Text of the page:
It can hardly be disputed that the factual allegations of the Second Amended Complaint allege a conspiracy to forestall competition through misuse of legal proceedings and through deception. And every count in the Rubloff Action that is not itself described as an antitrust claim depends centrally on the alleged existence of such a scheme.
The court therefore concluded that because the statutory and common law causes of action in the second amended complaint were premised on Saint’s efforts to restrain trade, the exclusion applied to each such cause of action. In so holding, the court rejected Saint’s argument that its success in the underlying action evidenced the fact that Saint had not engaged in the prohibited conduct. The court found this argument to be a “non-sequitur,” explaining:
Exclusion N depends not on whether conduct occurred or, if so, whether it was unlawful, but on what the complaint alleged. What was factually alleged in the Second Amended Complaint in no uncertain terms was an anti-competitive scheme and, where the pertinent counts arise out of that alleged scheme, Exclusion N negates coverage. The exclusion does not depend on whether a successful defense can be advanced: it excludes meritless claims quite as much as ones that may prove successful.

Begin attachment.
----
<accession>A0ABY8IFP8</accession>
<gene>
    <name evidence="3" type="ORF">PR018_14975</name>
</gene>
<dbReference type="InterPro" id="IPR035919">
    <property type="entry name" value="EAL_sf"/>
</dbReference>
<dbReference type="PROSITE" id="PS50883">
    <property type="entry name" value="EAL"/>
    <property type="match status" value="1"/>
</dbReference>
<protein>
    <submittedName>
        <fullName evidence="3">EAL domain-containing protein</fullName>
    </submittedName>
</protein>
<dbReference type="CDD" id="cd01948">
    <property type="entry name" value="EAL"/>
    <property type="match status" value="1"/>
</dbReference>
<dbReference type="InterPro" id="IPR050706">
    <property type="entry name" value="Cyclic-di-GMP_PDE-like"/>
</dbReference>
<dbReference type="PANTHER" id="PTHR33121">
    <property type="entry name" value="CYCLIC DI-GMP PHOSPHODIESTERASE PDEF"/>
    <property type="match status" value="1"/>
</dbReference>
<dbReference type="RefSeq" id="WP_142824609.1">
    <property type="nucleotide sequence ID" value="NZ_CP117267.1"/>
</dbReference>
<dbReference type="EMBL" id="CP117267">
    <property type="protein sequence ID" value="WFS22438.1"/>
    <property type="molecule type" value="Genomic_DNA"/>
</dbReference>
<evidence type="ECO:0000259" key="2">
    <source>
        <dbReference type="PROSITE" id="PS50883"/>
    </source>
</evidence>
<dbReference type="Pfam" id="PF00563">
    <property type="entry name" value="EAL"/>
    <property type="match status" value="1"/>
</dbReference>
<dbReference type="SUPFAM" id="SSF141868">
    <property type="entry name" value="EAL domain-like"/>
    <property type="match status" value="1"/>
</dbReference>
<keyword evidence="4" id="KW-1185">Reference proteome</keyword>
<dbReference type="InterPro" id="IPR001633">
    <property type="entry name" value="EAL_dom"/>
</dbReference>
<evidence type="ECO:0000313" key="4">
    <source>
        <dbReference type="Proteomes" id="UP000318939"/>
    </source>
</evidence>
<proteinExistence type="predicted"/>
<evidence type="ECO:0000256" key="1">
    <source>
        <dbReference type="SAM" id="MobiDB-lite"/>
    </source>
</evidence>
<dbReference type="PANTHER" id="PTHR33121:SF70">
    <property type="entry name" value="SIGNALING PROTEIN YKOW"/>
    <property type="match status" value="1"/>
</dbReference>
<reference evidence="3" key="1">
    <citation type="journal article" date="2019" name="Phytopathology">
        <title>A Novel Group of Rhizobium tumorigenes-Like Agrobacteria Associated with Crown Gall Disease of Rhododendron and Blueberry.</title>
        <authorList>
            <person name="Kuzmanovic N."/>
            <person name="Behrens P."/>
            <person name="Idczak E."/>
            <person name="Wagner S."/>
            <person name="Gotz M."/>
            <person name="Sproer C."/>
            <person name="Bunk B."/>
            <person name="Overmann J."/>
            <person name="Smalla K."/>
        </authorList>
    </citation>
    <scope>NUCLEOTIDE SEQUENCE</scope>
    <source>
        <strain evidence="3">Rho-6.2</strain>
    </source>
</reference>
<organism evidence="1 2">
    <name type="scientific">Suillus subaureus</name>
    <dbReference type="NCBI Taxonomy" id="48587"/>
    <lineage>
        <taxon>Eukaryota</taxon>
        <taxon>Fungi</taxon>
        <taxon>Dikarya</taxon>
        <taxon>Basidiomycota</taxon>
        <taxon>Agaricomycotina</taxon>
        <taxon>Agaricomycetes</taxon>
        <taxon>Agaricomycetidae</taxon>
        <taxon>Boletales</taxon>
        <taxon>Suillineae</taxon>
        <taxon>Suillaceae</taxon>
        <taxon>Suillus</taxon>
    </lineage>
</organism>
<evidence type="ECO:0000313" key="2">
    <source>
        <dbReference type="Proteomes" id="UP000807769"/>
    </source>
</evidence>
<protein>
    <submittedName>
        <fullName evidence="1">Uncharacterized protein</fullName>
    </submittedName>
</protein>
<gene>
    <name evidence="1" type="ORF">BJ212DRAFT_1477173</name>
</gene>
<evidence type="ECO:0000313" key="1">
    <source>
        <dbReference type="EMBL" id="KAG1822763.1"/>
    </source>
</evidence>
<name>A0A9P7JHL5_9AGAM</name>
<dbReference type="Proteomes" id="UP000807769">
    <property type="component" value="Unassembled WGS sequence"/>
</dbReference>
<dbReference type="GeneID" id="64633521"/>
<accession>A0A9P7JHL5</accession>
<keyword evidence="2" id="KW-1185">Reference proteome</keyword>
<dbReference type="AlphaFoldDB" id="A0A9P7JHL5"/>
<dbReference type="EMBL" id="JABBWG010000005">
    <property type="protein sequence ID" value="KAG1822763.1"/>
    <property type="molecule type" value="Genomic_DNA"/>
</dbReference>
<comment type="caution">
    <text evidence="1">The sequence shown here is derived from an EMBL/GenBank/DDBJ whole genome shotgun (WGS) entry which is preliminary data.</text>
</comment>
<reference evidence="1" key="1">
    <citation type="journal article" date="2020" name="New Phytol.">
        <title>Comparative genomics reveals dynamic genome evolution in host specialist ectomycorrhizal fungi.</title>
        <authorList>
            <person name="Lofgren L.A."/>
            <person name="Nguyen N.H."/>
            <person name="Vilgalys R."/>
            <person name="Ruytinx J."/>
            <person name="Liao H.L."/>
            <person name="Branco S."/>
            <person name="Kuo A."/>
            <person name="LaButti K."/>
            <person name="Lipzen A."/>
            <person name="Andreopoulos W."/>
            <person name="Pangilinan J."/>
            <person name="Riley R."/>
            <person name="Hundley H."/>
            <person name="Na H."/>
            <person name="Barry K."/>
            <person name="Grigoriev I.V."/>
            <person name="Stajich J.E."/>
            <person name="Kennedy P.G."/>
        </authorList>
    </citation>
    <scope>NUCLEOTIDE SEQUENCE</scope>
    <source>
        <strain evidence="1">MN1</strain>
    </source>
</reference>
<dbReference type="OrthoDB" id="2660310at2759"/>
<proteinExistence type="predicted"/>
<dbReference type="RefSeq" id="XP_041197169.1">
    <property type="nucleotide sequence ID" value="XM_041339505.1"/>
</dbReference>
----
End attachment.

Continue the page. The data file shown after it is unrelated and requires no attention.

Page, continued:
After concluding that Saint was not entitled to coverage for the second amended complaint, the court then sought coverage for the initial complaint concerning only Rubloff’s declaratory judgment action to keep the internal documents sold by Mayo as well as certain injunctive relief. The court concluded that coverage was unavailable for that complaint, since the dispute over possession of documents did not involve a wrongful act arising out of Saint’s professional services, and thus did not fall within the policy’s insuring agreement.